Was last night’s NBA Finals game a great game? Yes. Was it best viewed as a preview of this year’s NBA Finals? Maybe. Was it the best game of the season? Probably. Did it live up to the hype? Nah. Only one team can win the NBA Finals, and last night’s was a game where one team didn’t even come close to winning.

The first half of the San Antonio Spurs v. Houston Rockets NBA playoff game just ended, and the game’s MVP is Tim Duncan. Duncan had a field day in this one, racking up 16 points and 13 rebounds. Who could begrudge Duncan’s relative dominance over a disjointed Rockets defense? And given that Duncan is an old man who will soon retire and probably has little interest in winning games at this point, why should we care if he is the best player on the Spurs?

The NBA playoffs are over, and after a month of playoff basketball, the NBA Finals begin. It will be the first appearance in the Finals for the Los Angeles Lakers in more than 40 years. The last time the Lakers were in the NBA Finals was in 1970, when they won the championship. The last time they won it all was in 1972, when they defeated the Washington Bullets in six games—the same year that the Boston Celtics won their last NBA title in the Boston Garden.. Read more about youtube 1986 boston celtics and let us know what you think.

Larry Bird’s reputation for trash-talking is legendary. He couldn’t care less about who you were or how talented you were. Bird would let you know if he was in a zone by letting you know it was his universe and you were just whirling around on it because he let you. In a tale told at an event commemorating Bird’s legacy, fellow Hall of Famer Walton, Bill learnt this early in his career with the Boston Celtics in 1985.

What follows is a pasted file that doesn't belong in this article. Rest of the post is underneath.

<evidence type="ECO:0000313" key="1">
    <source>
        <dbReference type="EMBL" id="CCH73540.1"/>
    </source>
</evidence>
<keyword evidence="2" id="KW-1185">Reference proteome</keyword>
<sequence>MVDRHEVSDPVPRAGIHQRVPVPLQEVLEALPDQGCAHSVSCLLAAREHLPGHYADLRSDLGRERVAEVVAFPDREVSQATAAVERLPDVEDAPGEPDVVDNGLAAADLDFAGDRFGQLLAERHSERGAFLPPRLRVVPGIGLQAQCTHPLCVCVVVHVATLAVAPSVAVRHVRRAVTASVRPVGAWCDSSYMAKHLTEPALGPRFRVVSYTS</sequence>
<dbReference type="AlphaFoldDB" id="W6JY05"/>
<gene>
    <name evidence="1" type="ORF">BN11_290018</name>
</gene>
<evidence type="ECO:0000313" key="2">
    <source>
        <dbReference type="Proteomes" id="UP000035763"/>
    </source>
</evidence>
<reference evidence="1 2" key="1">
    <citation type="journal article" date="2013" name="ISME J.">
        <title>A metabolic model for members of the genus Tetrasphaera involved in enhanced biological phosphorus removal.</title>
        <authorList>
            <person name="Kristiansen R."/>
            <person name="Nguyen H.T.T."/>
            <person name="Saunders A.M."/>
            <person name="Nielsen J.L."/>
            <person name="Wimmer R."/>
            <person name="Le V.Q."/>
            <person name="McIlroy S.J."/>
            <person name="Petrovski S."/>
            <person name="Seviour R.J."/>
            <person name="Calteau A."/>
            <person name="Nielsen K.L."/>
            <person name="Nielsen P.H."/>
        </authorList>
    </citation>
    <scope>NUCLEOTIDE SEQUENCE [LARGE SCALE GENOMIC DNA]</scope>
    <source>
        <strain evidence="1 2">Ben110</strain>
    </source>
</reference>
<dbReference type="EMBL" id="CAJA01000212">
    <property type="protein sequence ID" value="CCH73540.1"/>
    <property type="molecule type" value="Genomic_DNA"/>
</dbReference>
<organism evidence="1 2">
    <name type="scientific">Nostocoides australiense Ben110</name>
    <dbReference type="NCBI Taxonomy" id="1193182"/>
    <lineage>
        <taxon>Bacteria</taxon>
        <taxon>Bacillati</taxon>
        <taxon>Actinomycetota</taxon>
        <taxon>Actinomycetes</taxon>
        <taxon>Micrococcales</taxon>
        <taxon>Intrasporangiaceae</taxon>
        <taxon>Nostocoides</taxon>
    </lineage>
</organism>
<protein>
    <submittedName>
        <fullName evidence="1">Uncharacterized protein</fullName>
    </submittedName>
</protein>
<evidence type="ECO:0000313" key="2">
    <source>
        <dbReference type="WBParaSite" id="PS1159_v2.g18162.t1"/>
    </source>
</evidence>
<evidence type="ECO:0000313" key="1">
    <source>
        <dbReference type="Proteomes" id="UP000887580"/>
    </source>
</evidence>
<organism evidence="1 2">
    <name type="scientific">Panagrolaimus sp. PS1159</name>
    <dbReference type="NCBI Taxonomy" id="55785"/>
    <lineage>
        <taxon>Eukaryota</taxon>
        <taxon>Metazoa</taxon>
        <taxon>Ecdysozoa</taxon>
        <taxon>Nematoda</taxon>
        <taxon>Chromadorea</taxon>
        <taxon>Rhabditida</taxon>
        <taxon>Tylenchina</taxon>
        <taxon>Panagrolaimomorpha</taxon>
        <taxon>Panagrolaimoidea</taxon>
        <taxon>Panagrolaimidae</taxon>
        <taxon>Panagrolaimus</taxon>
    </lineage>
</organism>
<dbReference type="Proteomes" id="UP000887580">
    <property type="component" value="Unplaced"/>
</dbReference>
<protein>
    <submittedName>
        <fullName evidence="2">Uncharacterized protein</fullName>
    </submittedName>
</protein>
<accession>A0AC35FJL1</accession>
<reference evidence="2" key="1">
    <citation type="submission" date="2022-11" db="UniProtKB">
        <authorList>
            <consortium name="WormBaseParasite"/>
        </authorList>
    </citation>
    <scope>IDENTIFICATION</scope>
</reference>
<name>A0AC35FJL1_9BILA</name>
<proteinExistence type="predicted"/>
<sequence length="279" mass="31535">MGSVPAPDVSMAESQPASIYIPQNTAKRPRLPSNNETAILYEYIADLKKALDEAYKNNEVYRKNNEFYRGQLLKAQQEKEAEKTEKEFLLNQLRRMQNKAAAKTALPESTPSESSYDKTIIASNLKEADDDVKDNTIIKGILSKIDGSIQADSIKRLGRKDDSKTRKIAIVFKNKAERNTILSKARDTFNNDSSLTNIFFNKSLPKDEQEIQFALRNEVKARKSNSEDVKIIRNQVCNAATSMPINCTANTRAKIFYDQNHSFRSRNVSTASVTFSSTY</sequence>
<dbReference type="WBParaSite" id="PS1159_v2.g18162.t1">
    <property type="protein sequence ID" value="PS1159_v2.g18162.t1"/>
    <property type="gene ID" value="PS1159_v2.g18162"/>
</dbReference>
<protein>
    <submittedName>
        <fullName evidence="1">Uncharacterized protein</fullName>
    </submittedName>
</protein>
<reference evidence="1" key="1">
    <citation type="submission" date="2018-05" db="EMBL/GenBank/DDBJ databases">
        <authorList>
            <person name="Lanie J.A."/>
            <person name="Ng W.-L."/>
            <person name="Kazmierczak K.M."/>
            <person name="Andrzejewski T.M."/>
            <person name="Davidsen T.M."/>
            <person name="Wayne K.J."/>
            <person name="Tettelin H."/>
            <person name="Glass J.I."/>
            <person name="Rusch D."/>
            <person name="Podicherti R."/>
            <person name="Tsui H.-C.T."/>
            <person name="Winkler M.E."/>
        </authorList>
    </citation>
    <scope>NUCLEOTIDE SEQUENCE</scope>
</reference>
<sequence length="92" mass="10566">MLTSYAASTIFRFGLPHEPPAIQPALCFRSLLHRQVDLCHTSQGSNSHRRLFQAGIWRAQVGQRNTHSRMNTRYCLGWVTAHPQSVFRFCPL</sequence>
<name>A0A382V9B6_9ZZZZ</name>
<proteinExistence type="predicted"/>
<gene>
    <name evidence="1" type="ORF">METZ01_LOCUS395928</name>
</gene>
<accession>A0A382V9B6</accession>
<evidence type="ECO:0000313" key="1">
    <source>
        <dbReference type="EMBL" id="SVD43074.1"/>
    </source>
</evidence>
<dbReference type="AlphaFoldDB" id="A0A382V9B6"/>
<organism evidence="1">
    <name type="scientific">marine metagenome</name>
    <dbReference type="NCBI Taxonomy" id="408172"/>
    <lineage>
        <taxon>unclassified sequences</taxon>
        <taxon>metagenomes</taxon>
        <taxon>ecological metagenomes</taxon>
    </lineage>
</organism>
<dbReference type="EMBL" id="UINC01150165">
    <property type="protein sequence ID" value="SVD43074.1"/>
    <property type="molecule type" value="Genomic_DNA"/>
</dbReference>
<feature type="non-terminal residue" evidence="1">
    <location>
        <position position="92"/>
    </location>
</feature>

Bird’s credentials as a player are renowned as well. He was a three-time NBA MVP, two-time NBA Finals MVP, a 10-time All-NBA player, three-time champion and All-Defensive pick, and a Rookie of the Year. He was inducted into the Hall of Fame on the first vote in 1992. You may also toss in an Olympic gold medalist for one of basketball’s most famous teams, the 1992 Dream Team.

Walton had missed the equivalent of more than six NBA seasons in 11 years due to foot problems when he was traded to Boston in 1985. He earned an NBA MVP award and a championship ring as he approached his 33rd season, but his career had been tainted by injuries and the six seasons he spent with the San Diego and Los Angeles Clippers. Bill Walton, on the other hand, had a one-of-a-kind welcome to the Celtics, courtesy of Larry Bird.

Larry Bird and the Boston Celtics of 1985–86 are one of the NBA’s most famous teams.

When Larry Bird came in Boston in 1979, the team had just completed two of its four worst seasons in its history. In 1977–78 and 1978–79, the Celtics won a total of 61 games. Boston equaled that total in Bird’s first season. They won titles in 1981 and 1984, but lost in the 1985 NBA Finals against the Los Angeles Lakers.

Red Auerbach (sure, Jan Volk was the general manager, but Red still controlled the show) pulled off a daring deal in September 1985. For Bill Walton’s shaky feet, he sent Cedric Maxwell, the 1981 NBA Finals MVP, and Boston’s 1986 first-round selection to the Clippers.